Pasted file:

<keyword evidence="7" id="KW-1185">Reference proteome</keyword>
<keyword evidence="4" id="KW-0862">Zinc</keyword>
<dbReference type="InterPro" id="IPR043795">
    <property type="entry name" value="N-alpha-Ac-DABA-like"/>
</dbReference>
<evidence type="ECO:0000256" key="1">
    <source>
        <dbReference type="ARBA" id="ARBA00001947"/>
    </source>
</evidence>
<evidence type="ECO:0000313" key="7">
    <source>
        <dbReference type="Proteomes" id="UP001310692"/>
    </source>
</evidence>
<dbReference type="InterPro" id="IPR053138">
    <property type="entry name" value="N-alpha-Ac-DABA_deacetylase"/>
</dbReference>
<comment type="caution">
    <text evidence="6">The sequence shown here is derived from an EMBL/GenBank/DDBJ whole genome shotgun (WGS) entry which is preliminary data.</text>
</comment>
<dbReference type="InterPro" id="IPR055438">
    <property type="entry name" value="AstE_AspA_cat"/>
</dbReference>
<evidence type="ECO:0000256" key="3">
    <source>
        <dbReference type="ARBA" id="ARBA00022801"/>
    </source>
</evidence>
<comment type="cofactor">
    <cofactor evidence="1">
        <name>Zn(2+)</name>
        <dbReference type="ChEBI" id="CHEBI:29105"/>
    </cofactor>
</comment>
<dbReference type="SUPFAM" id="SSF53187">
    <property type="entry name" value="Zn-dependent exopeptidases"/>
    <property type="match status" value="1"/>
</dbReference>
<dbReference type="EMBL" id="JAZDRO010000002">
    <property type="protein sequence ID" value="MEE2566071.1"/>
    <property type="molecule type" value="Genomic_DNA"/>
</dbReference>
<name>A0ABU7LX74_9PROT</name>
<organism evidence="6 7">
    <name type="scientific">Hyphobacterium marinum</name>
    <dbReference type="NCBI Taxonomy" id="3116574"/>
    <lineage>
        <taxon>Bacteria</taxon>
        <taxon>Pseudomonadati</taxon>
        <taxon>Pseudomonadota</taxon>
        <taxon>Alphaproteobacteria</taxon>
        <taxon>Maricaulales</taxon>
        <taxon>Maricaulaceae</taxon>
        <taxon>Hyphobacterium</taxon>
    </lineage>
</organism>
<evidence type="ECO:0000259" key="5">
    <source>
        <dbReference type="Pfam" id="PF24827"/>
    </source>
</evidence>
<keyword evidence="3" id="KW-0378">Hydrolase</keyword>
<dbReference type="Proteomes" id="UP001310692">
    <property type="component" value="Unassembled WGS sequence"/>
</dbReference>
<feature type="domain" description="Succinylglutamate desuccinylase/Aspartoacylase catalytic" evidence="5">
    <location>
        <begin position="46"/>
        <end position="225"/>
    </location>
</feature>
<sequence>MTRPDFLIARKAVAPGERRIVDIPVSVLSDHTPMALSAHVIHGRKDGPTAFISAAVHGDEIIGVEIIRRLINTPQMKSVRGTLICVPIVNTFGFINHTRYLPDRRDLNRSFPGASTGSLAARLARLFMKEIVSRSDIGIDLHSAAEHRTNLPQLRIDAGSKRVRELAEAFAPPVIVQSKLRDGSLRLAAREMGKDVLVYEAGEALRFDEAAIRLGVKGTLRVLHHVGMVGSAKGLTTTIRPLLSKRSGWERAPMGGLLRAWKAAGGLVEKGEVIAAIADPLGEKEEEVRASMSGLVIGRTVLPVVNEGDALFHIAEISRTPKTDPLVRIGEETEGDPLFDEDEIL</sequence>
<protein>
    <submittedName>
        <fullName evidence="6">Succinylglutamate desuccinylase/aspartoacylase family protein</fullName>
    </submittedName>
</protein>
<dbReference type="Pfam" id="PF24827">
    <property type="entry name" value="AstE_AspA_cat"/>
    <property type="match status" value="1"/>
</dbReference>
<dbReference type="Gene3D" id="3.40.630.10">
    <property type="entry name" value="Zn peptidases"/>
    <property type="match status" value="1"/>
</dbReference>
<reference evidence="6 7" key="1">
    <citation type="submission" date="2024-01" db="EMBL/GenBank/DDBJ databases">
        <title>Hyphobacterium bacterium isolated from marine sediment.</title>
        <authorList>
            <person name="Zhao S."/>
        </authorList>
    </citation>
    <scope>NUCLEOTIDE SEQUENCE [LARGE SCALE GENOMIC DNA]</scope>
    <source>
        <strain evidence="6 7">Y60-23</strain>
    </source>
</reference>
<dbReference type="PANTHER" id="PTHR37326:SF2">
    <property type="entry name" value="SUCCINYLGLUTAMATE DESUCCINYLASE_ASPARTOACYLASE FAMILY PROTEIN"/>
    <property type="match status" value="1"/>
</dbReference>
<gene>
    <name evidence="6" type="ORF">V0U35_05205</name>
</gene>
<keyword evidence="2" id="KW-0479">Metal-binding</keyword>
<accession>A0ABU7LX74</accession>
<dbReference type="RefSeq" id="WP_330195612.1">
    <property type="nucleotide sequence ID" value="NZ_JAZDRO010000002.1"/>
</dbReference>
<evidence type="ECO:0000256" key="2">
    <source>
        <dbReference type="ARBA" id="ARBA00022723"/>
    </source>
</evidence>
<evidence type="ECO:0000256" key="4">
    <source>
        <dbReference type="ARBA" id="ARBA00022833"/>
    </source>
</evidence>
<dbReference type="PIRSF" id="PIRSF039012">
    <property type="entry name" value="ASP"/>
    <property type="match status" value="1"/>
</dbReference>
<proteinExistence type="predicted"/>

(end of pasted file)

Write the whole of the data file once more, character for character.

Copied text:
<keyword evidence="7" id="KW-1185">Reference proteome</keyword>
<keyword evidence="4" id="KW-0862">Zinc</keyword>
<dbReference type="InterPro" id="IPR043795">
    <property type="entry name" value="N-alpha-Ac-DABA-like"/>
</dbReference>
<evidence type="ECO:0000256" key="1">
    <source>
        <dbReference type="ARBA" id="ARBA00001947"/>
    </source>
</evidence>
<evidence type="ECO:0000313" key="7">
    <source>
        <dbReference type="Proteomes" id="UP001310692"/>
    </source>
</evidence>
<dbReference type="InterPro" id="IPR053138">
    <property type="entry name" value="N-alpha-Ac-DABA_deacetylase"/>
</dbReference>
<comment type="caution">
    <text evidence="6">The sequence shown here is derived from an EMBL/GenBank/DDBJ whole genome shotgun (WGS) entry which is preliminary data.</text>
</comment>
<dbReference type="InterPro" id="IPR055438">
    <property type="entry name" value="AstE_AspA_cat"/>
</dbReference>
<evidence type="ECO:0000256" key="3">
    <source>
        <dbReference type="ARBA" id="ARBA00022801"/>
    </source>
</evidence>
<comment type="cofactor">
    <cofactor evidence="1">
        <name>Zn(2+)</name>
        <dbReference type="ChEBI" id="CHEBI:29105"/>
    </cofactor>
</comment>
<dbReference type="SUPFAM" id="SSF53187">
    <property type="entry name" value="Zn-dependent exopeptidases"/>
    <property type="match status" value="1"/>
</dbReference>
<dbReference type="EMBL" id="JAZDRO010000002">
    <property type="protein sequence ID" value="MEE2566071.1"/>
    <property type="molecule type" value="Genomic_DNA"/>
</dbReference>
<name>A0ABU7LX74_9PROT</name>
<organism evidence="6 7">
    <name type="scientific">Hyphobacterium marinum</name>
    <dbReference type="NCBI Taxonomy" id="3116574"/>
    <lineage>
        <taxon>Bacteria</taxon>
        <taxon>Pseudomonadati</taxon>
        <taxon>Pseudomonadota</taxon>
        <taxon>Alphaproteobacteria</taxon>
        <taxon>Maricaulales</taxon>
        <taxon>Maricaulaceae</taxon>
        <taxon>Hyphobacterium</taxon>
    </lineage>
</organism>
<evidence type="ECO:0000259" key="5">
    <source>
        <dbReference type="Pfam" id="PF24827"/>
    </source>
</evidence>
<keyword evidence="3" id="KW-0378">Hydrolase</keyword>
<dbReference type="Proteomes" id="UP001310692">
    <property type="component" value="Unassembled WGS sequence"/>
</dbReference>
<feature type="domain" description="Succinylglutamate desuccinylase/Aspartoacylase catalytic" evidence="5">
    <location>
        <begin position="46"/>
        <end position="225"/>
    </location>
</feature>
<sequence>MTRPDFLIARKAVAPGERRIVDIPVSVLSDHTPMALSAHVIHGRKDGPTAFISAAVHGDEIIGVEIIRRLINTPQMKSVRGTLICVPIVNTFGFINHTRYLPDRRDLNRSFPGASTGSLAARLARLFMKEIVSRSDIGIDLHSAAEHRTNLPQLRIDAGSKRVRELAEAFAPPVIVQSKLRDGSLRLAAREMGKDVLVYEAGEALRFDEAAIRLGVKGTLRVLHHVGMVGSAKGLTTTIRPLLSKRSGWERAPMGGLLRAWKAAGGLVEKGEVIAAIADPLGEKEEEVRASMSGLVIGRTVLPVVNEGDALFHIAEISRTPKTDPLVRIGEETEGDPLFDEDEIL</sequence>
<protein>
    <submittedName>
        <fullName evidence="6">Succinylglutamate desuccinylase/aspartoacylase family protein</fullName>
    </submittedName>
</protein>
<dbReference type="Pfam" id="PF24827">
    <property type="entry name" value="AstE_AspA_cat"/>
    <property type="match status" value="1"/>
</dbReference>
<dbReference type="Gene3D" id="3.40.630.10">
    <property type="entry name" value="Zn peptidases"/>
    <property type="match status" value="1"/>
</dbReference>
<reference evidence="6 7" key="1">
    <citation type="submission" date="2024-01" db="EMBL/GenBank/DDBJ databases">
        <title>Hyphobacterium bacterium isolated from marine sediment.</title>
        <authorList>
            <person name="Zhao S."/>
        </authorList>
    </citation>
    <scope>NUCLEOTIDE SEQUENCE [LARGE SCALE GENOMIC DNA]</scope>
    <source>
        <strain evidence="6 7">Y60-23</strain>
    </source>
</reference>
<dbReference type="PANTHER" id="PTHR37326:SF2">
    <property type="entry name" value="SUCCINYLGLUTAMATE DESUCCINYLASE_ASPARTOACYLASE FAMILY PROTEIN"/>
    <property type="match status" value="1"/>
</dbReference>
<gene>
    <name evidence="6" type="ORF">V0U35_05205</name>
</gene>
<keyword evidence="2" id="KW-0479">Metal-binding</keyword>
<accession>A0ABU7LX74</accession>
<dbReference type="RefSeq" id="WP_330195612.1">
    <property type="nucleotide sequence ID" value="NZ_JAZDRO010000002.1"/>
</dbReference>
<evidence type="ECO:0000256" key="2">
    <source>
        <dbReference type="ARBA" id="ARBA00022723"/>
    </source>
</evidence>
<evidence type="ECO:0000256" key="4">
    <source>
        <dbReference type="ARBA" id="ARBA00022833"/>
    </source>
</evidence>
<dbReference type="PIRSF" id="PIRSF039012">
    <property type="entry name" value="ASP"/>
    <property type="match status" value="1"/>
</dbReference>
<proteinExistence type="predicted"/>